One crisp November afternoon, Spenard denizens and Anchorage officials came together for the unveiling of “Woodfalls,” a biodegradable public art piece installed in Old Hermit Park.
Created by Spenard artist Sheila Wyne, “Woodfalls” is a temporary sculptural installation made from trees that were blown down during a fierce windstorm of the fall of 2013. While the installation remains, it preserves the memory of a natural event that took out electrical power for Spenard’s residents and dammed the nearby Fish Creek.
“Woodfalls” represents one of the first examples of “Earthwork” or “Land Art” in Anchorage. Emerging from the creativity of artists in the mid-2oth century, Earthworks are environmental art pieces, made from natural materials that often intentionally blend into nature or even terraform their surroundings. As “Woodfalls” was made from decaying logs, the piece was intentionally created to continue its natural course and decompose into the forest.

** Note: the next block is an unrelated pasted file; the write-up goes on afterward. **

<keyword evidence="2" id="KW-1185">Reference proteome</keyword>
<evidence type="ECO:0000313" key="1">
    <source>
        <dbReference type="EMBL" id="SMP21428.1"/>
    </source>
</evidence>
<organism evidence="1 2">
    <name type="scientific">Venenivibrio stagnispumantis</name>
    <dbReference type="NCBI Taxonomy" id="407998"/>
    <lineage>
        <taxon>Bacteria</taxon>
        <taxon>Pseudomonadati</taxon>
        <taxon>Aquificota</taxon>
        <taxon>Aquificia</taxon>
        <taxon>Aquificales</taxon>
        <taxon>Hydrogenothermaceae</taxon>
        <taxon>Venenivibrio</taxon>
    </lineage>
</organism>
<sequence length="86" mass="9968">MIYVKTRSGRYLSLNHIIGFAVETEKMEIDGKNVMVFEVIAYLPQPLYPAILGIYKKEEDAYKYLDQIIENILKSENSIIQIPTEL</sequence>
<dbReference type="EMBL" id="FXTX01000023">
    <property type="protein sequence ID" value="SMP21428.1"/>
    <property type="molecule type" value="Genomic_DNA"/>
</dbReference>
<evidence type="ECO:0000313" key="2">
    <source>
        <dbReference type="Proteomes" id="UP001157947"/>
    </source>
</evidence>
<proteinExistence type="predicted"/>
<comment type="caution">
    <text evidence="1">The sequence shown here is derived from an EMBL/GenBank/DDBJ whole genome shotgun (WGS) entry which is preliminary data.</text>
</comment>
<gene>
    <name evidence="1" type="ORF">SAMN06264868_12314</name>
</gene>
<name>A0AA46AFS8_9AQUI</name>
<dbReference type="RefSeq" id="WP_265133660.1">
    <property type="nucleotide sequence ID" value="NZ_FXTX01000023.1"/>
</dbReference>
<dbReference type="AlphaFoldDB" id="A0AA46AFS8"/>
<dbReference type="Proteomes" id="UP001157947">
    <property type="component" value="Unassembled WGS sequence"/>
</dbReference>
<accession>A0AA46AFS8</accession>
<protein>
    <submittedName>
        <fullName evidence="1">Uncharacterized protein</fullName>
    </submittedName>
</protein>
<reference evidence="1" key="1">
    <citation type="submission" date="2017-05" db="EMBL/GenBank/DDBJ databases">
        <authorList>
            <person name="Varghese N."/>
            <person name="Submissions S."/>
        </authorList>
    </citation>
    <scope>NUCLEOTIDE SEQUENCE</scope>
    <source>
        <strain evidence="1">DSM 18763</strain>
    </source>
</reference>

As an ephemeral art installation, “Woodfalls” blazes a new trail for the future of public art supported by the Municipality of Anchorage.
“Woodfalls” is the result of a successful public-private partnership (and the hard work and creativity of artist of Sheila Wyne.) The installation was privately underwritten by the artist with support from Rasmuson Foundation and an Anchorage Park Foundation Challenge grant in 2013. It was finally given a home by the Municipality of Anchorage through Anchorage Parks and Recreation.
See John Aronno’s eloquent article on the installation and opening in the Anchorage Press, and check out KTVA’s coverage of the event for a taste of the sounds and sights at the opening of “Woodfalls” here: